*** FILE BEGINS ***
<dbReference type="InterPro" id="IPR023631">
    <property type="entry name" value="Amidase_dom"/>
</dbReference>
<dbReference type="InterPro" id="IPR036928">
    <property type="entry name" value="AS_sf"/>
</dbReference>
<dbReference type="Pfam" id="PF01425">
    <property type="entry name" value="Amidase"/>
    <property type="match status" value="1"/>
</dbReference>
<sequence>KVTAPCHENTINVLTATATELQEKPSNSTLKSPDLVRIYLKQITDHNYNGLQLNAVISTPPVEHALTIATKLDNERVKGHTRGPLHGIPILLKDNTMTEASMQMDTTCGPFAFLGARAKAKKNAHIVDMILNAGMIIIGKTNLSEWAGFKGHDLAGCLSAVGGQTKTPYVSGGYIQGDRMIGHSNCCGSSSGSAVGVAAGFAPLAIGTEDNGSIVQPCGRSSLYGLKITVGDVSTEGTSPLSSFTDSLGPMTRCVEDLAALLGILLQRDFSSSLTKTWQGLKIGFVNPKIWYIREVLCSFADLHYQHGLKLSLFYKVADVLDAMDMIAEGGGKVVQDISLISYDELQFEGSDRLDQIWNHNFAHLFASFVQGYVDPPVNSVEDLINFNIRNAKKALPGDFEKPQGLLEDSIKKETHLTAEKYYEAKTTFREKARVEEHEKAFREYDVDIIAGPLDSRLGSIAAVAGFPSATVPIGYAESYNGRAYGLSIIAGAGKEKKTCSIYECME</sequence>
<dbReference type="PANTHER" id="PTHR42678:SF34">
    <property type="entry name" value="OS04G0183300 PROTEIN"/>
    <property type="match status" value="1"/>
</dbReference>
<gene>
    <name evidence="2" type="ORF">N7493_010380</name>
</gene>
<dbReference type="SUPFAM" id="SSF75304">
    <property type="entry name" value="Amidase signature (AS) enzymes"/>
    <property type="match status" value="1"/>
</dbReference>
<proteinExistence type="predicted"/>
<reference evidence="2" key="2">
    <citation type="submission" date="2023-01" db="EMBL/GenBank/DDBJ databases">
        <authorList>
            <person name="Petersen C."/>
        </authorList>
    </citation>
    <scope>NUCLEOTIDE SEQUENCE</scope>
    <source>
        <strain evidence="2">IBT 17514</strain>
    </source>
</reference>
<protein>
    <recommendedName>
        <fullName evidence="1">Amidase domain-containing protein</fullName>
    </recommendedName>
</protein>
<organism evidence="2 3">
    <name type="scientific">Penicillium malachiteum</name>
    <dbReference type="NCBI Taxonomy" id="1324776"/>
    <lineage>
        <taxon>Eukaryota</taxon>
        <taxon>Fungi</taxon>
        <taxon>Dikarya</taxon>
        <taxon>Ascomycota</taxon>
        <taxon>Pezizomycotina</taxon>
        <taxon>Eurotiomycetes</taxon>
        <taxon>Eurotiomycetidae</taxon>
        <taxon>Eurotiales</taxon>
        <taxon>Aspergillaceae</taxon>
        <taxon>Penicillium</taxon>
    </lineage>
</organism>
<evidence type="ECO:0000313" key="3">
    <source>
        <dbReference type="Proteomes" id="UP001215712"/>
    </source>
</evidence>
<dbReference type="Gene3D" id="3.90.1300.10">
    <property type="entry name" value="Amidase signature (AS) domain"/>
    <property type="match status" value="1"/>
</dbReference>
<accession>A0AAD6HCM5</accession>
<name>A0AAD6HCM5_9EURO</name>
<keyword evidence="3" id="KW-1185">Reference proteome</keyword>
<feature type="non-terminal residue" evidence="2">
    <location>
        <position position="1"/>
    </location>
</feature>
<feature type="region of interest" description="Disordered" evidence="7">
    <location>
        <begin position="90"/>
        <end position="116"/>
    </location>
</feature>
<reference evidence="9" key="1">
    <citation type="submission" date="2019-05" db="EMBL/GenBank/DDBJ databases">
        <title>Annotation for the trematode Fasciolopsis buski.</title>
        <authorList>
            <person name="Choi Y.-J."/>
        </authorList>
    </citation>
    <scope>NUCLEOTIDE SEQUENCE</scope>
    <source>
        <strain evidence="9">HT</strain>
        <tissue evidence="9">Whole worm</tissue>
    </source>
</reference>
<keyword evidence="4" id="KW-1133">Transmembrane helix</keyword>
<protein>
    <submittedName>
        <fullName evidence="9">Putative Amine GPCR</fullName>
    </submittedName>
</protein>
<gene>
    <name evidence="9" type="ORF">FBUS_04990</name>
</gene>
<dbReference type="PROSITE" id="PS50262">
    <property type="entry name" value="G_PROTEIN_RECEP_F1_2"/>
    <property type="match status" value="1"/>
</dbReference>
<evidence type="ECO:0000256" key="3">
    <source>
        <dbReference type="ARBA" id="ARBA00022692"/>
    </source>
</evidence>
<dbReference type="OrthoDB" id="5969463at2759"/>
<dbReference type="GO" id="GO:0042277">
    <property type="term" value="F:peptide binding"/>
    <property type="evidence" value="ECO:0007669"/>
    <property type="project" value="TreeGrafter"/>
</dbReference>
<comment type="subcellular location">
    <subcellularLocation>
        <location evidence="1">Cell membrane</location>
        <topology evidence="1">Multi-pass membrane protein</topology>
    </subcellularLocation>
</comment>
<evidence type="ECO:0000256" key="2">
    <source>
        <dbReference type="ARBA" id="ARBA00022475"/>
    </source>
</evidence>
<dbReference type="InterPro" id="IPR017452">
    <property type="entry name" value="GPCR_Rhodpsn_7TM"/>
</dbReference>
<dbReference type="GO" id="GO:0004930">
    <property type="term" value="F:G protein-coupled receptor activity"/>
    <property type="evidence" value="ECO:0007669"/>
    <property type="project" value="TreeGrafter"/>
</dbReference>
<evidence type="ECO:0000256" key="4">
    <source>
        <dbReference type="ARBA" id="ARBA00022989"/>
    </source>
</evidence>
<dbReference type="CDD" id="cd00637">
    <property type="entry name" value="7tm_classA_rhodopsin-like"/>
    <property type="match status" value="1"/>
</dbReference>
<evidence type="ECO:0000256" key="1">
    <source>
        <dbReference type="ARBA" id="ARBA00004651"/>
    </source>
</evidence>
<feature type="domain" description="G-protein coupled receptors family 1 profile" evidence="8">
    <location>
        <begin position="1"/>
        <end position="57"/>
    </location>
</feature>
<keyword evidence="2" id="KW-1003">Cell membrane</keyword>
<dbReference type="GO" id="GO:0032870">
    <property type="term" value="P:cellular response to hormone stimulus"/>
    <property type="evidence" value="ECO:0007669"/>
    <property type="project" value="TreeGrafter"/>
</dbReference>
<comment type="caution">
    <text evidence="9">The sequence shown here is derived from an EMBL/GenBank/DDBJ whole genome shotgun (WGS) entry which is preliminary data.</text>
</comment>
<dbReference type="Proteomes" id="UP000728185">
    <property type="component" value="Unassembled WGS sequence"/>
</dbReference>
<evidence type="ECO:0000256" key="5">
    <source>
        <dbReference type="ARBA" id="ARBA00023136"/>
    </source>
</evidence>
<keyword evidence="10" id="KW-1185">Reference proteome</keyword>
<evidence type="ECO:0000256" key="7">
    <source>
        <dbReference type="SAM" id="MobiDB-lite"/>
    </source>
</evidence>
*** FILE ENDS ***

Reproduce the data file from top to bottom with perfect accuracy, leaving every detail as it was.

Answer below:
<dbReference type="InterPro" id="IPR023631">
    <property type="entry name" value="Amidase_dom"/>
</dbReference>
<dbReference type="InterPro" id="IPR036928">
    <property type="entry name" value="AS_sf"/>
</dbReference>
<dbReference type="Pfam" id="PF01425">
    <property type="entry name" value="Amidase"/>
    <property type="match status" value="1"/>
</dbReference>
<sequence>KVTAPCHENTINVLTATATELQEKPSNSTLKSPDLVRIYLKQITDHNYNGLQLNAVISTPPVEHALTIATKLDNERVKGHTRGPLHGIPILLKDNTMTEASMQMDTTCGPFAFLGARAKAKKNAHIVDMILNAGMIIIGKTNLSEWAGFKGHDLAGCLSAVGGQTKTPYVSGGYIQGDRMIGHSNCCGSSSGSAVGVAAGFAPLAIGTEDNGSIVQPCGRSSLYGLKITVGDVSTEGTSPLSSFTDSLGPMTRCVEDLAALLGILLQRDFSSSLTKTWQGLKIGFVNPKIWYIREVLCSFADLHYQHGLKLSLFYKVADVLDAMDMIAEGGGKVVQDISLISYDELQFEGSDRLDQIWNHNFAHLFASFVQGYVDPPVNSVEDLINFNIRNAKKALPGDFEKPQGLLEDSIKKETHLTAEKYYEAKTTFREKARVEEHEKAFREYDVDIIAGPLDSRLGSIAAVAGFPSATVPIGYAESYNGRAYGLSIIAGAGKEKKTCSIYECME</sequence>
<dbReference type="PANTHER" id="PTHR42678:SF34">
    <property type="entry name" value="OS04G0183300 PROTEIN"/>
    <property type="match status" value="1"/>
</dbReference>
<gene>
    <name evidence="2" type="ORF">N7493_010380</name>
</gene>
<dbReference type="SUPFAM" id="SSF75304">
    <property type="entry name" value="Amidase signature (AS) enzymes"/>
    <property type="match status" value="1"/>
</dbReference>
<proteinExistence type="predicted"/>
<reference evidence="2" key="2">
    <citation type="submission" date="2023-01" db="EMBL/GenBank/DDBJ databases">
        <authorList>
            <person name="Petersen C."/>
        </authorList>
    </citation>
    <scope>NUCLEOTIDE SEQUENCE</scope>
    <source>
        <strain evidence="2">IBT 17514</strain>
    </source>
</reference>
<protein>
    <recommendedName>
        <fullName evidence="1">Amidase domain-containing protein</fullName>
    </recommendedName>
</protein>
<organism evidence="2 3">
    <name type="scientific">Penicillium malachiteum</name>
    <dbReference type="NCBI Taxonomy" id="1324776"/>
    <lineage>
        <taxon>Eukaryota</taxon>
        <taxon>Fungi</taxon>
        <taxon>Dikarya</taxon>
        <taxon>Ascomycota</taxon>
        <taxon>Pezizomycotina</taxon>
        <taxon>Eurotiomycetes</taxon>
        <taxon>Eurotiomycetidae</taxon>
        <taxon>Eurotiales</taxon>
        <taxon>Aspergillaceae</taxon>
        <taxon>Penicillium</taxon>
    </lineage>
</organism>
<evidence type="ECO:0000313" key="3">
    <source>
        <dbReference type="Proteomes" id="UP001215712"/>
    </source>
</evidence>
<dbReference type="Gene3D" id="3.90.1300.10">
    <property type="entry name" value="Amidase signature (AS) domain"/>
    <property type="match status" value="1"/>
</dbReference>
<accession>A0AAD6HCM5</accession>
<name>A0AAD6HCM5_9EURO</name>
<keyword evidence="3" id="KW-1185">Reference proteome</keyword>
<feature type="non-terminal residue" evidence="2">
    <location>
        <position position="1"/>
    </location>
</feature>
<feature type="region of interest" description="Disordered" evidence="7">
    <location>
        <begin position="90"/>
        <end position="116"/>
    </location>
</feature>
<reference evidence="9" key="1">
    <citation type="submission" date="2019-05" db="EMBL/GenBank/DDBJ databases">
        <title>Annotation for the trematode Fasciolopsis buski.</title>
        <authorList>
            <person name="Choi Y.-J."/>
        </authorList>
    </citation>
    <scope>NUCLEOTIDE SEQUENCE</scope>
    <source>
        <strain evidence="9">HT</strain>
        <tissue evidence="9">Whole worm</tissue>
    </source>
</reference>
<keyword evidence="4" id="KW-1133">Transmembrane helix</keyword>
<protein>
    <submittedName>
        <fullName evidence="9">Putative Amine GPCR</fullName>
    </submittedName>
</protein>
<gene>
    <name evidence="9" type="ORF">FBUS_04990</name>
</gene>
<dbReference type="PROSITE" id="PS50262">
    <property type="entry name" value="G_PROTEIN_RECEP_F1_2"/>
    <property type="match status" value="1"/>
</dbReference>
<evidence type="ECO:0000256" key="3">
    <source>
        <dbReference type="ARBA" id="ARBA00022692"/>
    </source>
</evidence>
<dbReference type="OrthoDB" id="5969463at2759"/>
<dbReference type="GO" id="GO:0042277">
    <property type="term" value="F:peptide binding"/>
    <property type="evidence" value="ECO:0007669"/>
    <property type="project" value="TreeGrafter"/>
</dbReference>
<comment type="subcellular location">
    <subcellularLocation>
        <location evidence="1">Cell membrane</location>
        <topology evidence="1">Multi-pass membrane protein</topology>
    </subcellularLocation>
</comment>
<evidence type="ECO:0000256" key="2">
    <source>
        <dbReference type="ARBA" id="ARBA00022475"/>
    </source>
</evidence>
<dbReference type="InterPro" id="IPR017452">
    <property type="entry name" value="GPCR_Rhodpsn_7TM"/>
</dbReference>
<dbReference type="GO" id="GO:0004930">
    <property type="term" value="F:G protein-coupled receptor activity"/>
    <property type="evidence" value="ECO:0007669"/>
    <property type="project" value="TreeGrafter"/>
</dbReference>
<evidence type="ECO:0000256" key="4">
    <source>
        <dbReference type="ARBA" id="ARBA00022989"/>
    </source>
</evidence>
<dbReference type="CDD" id="cd00637">
    <property type="entry name" value="7tm_classA_rhodopsin-like"/>
    <property type="match status" value="1"/>
</dbReference>
<evidence type="ECO:0000256" key="1">
    <source>
        <dbReference type="ARBA" id="ARBA00004651"/>
    </source>
</evidence>
<feature type="domain" description="G-protein coupled receptors family 1 profile" evidence="8">
    <location>
        <begin position="1"/>
        <end position="57"/>
    </location>
</feature>
<keyword evidence="2" id="KW-1003">Cell membrane</keyword>
<dbReference type="GO" id="GO:0032870">
    <property type="term" value="P:cellular response to hormone stimulus"/>
    <property type="evidence" value="ECO:0007669"/>
    <property type="project" value="TreeGrafter"/>
</dbReference>
<comment type="caution">
    <text evidence="9">The sequence shown here is derived from an EMBL/GenBank/DDBJ whole genome shotgun (WGS) entry which is preliminary data.</text>
</comment>
<dbReference type="Proteomes" id="UP000728185">
    <property type="component" value="Unassembled WGS sequence"/>
</dbReference>
<evidence type="ECO:0000256" key="5">
    <source>
        <dbReference type="ARBA" id="ARBA00023136"/>
    </source>
</evidence>
<keyword evidence="10" id="KW-1185">Reference proteome</keyword>
<evidence type="ECO:0000256" key="7">
    <source>
        <dbReference type="SAM" id="MobiDB-lite"/>
    </source>
</evidence>